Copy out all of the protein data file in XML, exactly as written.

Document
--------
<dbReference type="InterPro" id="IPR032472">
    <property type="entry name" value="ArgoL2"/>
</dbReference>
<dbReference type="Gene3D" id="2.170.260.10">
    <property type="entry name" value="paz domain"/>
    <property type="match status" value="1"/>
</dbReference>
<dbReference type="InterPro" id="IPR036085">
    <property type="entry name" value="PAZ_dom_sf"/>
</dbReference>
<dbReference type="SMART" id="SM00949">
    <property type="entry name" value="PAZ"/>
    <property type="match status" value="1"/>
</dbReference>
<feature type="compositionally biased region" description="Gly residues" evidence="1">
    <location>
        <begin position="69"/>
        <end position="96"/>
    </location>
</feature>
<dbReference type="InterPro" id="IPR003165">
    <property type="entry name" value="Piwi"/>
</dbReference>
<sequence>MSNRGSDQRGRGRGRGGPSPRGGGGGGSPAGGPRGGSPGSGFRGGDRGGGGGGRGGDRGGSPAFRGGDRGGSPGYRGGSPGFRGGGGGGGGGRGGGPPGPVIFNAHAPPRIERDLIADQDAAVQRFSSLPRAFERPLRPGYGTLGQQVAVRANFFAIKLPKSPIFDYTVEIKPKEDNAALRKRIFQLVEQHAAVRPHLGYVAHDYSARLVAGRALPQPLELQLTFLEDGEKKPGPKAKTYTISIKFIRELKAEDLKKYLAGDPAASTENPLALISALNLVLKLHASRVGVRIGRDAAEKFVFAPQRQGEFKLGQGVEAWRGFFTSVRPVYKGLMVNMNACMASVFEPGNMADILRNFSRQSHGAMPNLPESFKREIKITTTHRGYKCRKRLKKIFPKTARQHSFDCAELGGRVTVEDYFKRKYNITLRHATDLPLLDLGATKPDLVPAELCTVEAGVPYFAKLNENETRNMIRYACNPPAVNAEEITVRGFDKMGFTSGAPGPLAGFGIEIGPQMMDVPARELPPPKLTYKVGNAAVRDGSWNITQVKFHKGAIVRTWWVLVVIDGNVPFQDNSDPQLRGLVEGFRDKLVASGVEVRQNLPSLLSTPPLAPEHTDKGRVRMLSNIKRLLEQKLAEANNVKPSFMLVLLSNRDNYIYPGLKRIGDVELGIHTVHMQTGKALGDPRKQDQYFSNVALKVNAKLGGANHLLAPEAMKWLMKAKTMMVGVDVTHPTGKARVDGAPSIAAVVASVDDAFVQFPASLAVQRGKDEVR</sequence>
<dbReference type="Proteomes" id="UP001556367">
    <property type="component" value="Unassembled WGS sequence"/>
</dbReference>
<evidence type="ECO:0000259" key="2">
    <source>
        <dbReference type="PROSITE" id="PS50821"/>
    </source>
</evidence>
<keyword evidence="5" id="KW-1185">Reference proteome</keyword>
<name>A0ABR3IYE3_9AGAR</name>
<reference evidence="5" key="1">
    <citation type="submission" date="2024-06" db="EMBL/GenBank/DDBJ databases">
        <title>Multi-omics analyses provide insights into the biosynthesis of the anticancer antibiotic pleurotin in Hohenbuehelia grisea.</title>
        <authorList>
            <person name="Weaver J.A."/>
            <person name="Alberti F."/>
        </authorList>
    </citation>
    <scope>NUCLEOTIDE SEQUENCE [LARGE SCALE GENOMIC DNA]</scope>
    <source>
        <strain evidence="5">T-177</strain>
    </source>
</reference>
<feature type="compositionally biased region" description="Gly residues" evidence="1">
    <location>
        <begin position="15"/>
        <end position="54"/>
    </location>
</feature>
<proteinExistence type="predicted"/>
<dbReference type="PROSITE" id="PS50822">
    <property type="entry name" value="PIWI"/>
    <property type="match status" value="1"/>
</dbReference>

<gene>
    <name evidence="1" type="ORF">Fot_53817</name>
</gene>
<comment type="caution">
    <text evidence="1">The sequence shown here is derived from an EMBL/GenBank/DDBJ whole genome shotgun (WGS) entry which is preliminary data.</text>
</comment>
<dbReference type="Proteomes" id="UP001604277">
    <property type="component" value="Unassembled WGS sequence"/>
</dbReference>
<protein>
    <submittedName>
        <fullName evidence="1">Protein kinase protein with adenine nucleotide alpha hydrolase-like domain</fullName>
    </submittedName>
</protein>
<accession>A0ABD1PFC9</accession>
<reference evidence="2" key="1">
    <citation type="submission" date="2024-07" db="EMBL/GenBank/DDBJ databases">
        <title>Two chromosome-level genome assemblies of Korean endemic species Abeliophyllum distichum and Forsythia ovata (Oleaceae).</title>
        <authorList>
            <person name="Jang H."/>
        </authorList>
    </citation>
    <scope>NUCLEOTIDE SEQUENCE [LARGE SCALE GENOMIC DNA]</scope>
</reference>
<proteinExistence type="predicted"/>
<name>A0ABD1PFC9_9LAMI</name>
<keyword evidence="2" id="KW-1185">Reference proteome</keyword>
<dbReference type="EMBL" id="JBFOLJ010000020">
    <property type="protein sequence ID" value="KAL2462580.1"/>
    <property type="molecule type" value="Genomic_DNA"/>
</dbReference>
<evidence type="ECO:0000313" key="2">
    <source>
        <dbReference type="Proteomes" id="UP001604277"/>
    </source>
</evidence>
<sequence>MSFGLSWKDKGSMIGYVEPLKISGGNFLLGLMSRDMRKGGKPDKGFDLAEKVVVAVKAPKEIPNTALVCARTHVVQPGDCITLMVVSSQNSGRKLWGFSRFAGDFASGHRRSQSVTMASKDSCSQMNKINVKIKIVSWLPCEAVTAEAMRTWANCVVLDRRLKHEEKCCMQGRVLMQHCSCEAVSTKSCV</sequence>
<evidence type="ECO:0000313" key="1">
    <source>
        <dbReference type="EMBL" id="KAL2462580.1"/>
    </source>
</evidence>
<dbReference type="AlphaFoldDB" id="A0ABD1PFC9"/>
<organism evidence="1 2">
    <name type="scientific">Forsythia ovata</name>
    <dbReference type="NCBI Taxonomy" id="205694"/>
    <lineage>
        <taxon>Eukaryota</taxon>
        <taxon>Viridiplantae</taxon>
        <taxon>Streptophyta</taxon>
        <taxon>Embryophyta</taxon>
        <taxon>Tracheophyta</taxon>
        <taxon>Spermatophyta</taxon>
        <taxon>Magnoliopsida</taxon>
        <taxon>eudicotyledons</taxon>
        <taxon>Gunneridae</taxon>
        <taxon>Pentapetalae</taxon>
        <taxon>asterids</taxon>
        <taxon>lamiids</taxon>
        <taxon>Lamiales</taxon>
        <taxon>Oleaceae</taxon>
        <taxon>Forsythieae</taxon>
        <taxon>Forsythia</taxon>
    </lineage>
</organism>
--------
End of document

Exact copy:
<dbReference type="InterPro" id="IPR032472">
    <property type="entry name" value="ArgoL2"/>
</dbReference>
<dbReference type="Gene3D" id="2.170.260.10">
    <property type="entry name" value="paz domain"/>
    <property type="match status" value="1"/>
</dbReference>
<dbReference type="InterPro" id="IPR036085">
    <property type="entry name" value="PAZ_dom_sf"/>
</dbReference>
<dbReference type="SMART" id="SM00949">
    <property type="entry name" value="PAZ"/>
    <property type="match status" value="1"/>
</dbReference>
<feature type="compositionally biased region" description="Gly residues" evidence="1">
    <location>
        <begin position="69"/>
        <end position="96"/>
    </location>
</feature>
<dbReference type="InterPro" id="IPR003165">
    <property type="entry name" value="Piwi"/>
</dbReference>
<sequence>MSNRGSDQRGRGRGRGGPSPRGGGGGGSPAGGPRGGSPGSGFRGGDRGGGGGGRGGDRGGSPAFRGGDRGGSPGYRGGSPGFRGGGGGGGGGRGGGPPGPVIFNAHAPPRIERDLIADQDAAVQRFSSLPRAFERPLRPGYGTLGQQVAVRANFFAIKLPKSPIFDYTVEIKPKEDNAALRKRIFQLVEQHAAVRPHLGYVAHDYSARLVAGRALPQPLELQLTFLEDGEKKPGPKAKTYTISIKFIRELKAEDLKKYLAGDPAASTENPLALISALNLVLKLHASRVGVRIGRDAAEKFVFAPQRQGEFKLGQGVEAWRGFFTSVRPVYKGLMVNMNACMASVFEPGNMADILRNFSRQSHGAMPNLPESFKREIKITTTHRGYKCRKRLKKIFPKTARQHSFDCAELGGRVTVEDYFKRKYNITLRHATDLPLLDLGATKPDLVPAELCTVEAGVPYFAKLNENETRNMIRYACNPPAVNAEEITVRGFDKMGFTSGAPGPLAGFGIEIGPQMMDVPARELPPPKLTYKVGNAAVRDGSWNITQVKFHKGAIVRTWWVLVVIDGNVPFQDNSDPQLRGLVEGFRDKLVASGVEVRQNLPSLLSTPPLAPEHTDKGRVRMLSNIKRLLEQKLAEANNVKPSFMLVLLSNRDNYIYPGLKRIGDVELGIHTVHMQTGKALGDPRKQDQYFSNVALKVNAKLGGANHLLAPEAMKWLMKAKTMMVGVDVTHPTGKARVDGAPSIAAVVASVDDAFVQFPASLAVQRGKDEVR</sequence>
<dbReference type="Proteomes" id="UP001556367">
    <property type="component" value="Unassembled WGS sequence"/>
</dbReference>
<evidence type="ECO:0000259" key="2">
    <source>
        <dbReference type="PROSITE" id="PS50821"/>
    </source>
</evidence>
<keyword evidence="5" id="KW-1185">Reference proteome</keyword>
<name>A0ABR3IYE3_9AGAR</name>
<reference evidence="5" key="1">
    <citation type="submission" date="2024-06" db="EMBL/GenBank/DDBJ databases">
        <title>Multi-omics analyses provide insights into the biosynthesis of the anticancer antibiotic pleurotin in Hohenbuehelia grisea.</title>
        <authorList>
            <person name="Weaver J.A."/>
            <person name="Alberti F."/>
        </authorList>
    </citation>
    <scope>NUCLEOTIDE SEQUENCE [LARGE SCALE GENOMIC DNA]</scope>
    <source>
        <strain evidence="5">T-177</strain>
    </source>
</reference>
<feature type="compositionally biased region" description="Gly residues" evidence="1">
    <location>
        <begin position="15"/>
        <end position="54"/>
    </location>
</feature>
<proteinExistence type="predicted"/>
<dbReference type="PROSITE" id="PS50822">
    <property type="entry name" value="PIWI"/>
    <property type="match status" value="1"/>
</dbReference>

<gene>
    <name evidence="1" type="ORF">Fot_53817</name>
</gene>
<comment type="caution">
    <text evidence="1">The sequence shown here is derived from an EMBL/GenBank/DDBJ whole genome shotgun (WGS) entry which is preliminary data.</text>
</comment>
<dbReference type="Proteomes" id="UP001604277">
    <property type="component" value="Unassembled WGS sequence"/>
</dbReference>
<protein>
    <submittedName>
        <fullName evidence="1">Protein kinase protein with adenine nucleotide alpha hydrolase-like domain</fullName>
    </submittedName>
</protein>
<accession>A0ABD1PFC9</accession>
<reference evidence="2" key="1">
    <citation type="submission" date="2024-07" db="EMBL/GenBank/DDBJ databases">
        <title>Two chromosome-level genome assemblies of Korean endemic species Abeliophyllum distichum and Forsythia ovata (Oleaceae).</title>
        <authorList>
            <person name="Jang H."/>
        </authorList>
    </citation>
    <scope>NUCLEOTIDE SEQUENCE [LARGE SCALE GENOMIC DNA]</scope>
</reference>
<proteinExistence type="predicted"/>
<name>A0ABD1PFC9_9LAMI</name>
<keyword evidence="2" id="KW-1185">Reference proteome</keyword>
<dbReference type="EMBL" id="JBFOLJ010000020">
    <property type="protein sequence ID" value="KAL2462580.1"/>
    <property type="molecule type" value="Genomic_DNA"/>
</dbReference>
<evidence type="ECO:0000313" key="2">
    <source>
        <dbReference type="Proteomes" id="UP001604277"/>
    </source>
</evidence>
<sequence>MSFGLSWKDKGSMIGYVEPLKISGGNFLLGLMSRDMRKGGKPDKGFDLAEKVVVAVKAPKEIPNTALVCARTHVVQPGDCITLMVVSSQNSGRKLWGFSRFAGDFASGHRRSQSVTMASKDSCSQMNKINVKIKIVSWLPCEAVTAEAMRTWANCVVLDRRLKHEEKCCMQGRVLMQHCSCEAVSTKSCV</sequence>
<evidence type="ECO:0000313" key="1">
    <source>
        <dbReference type="EMBL" id="KAL2462580.1"/>
    </source>
</evidence>
<dbReference type="AlphaFoldDB" id="A0ABD1PFC9"/>
<organism evidence="1 2">
    <name type="scientific">Forsythia ovata</name>
    <dbReference type="NCBI Taxonomy" id="205694"/>
    <lineage>
        <taxon>Eukaryota</taxon>
        <taxon>Viridiplantae</taxon>
        <taxon>Streptophyta</taxon>
        <taxon>Embryophyta</taxon>
        <taxon>Tracheophyta</taxon>
        <taxon>Spermatophyta</taxon>
        <taxon>Magnoliopsida</taxon>
        <taxon>eudicotyledons</taxon>
        <taxon>Gunneridae</taxon>
        <taxon>Pentapetalae</taxon>
        <taxon>asterids</taxon>
        <taxon>lamiids</taxon>
        <taxon>Lamiales</taxon>
        <taxon>Oleaceae</taxon>
        <taxon>Forsythieae</taxon>
        <taxon>Forsythia</taxon>
    </lineage>
</organism>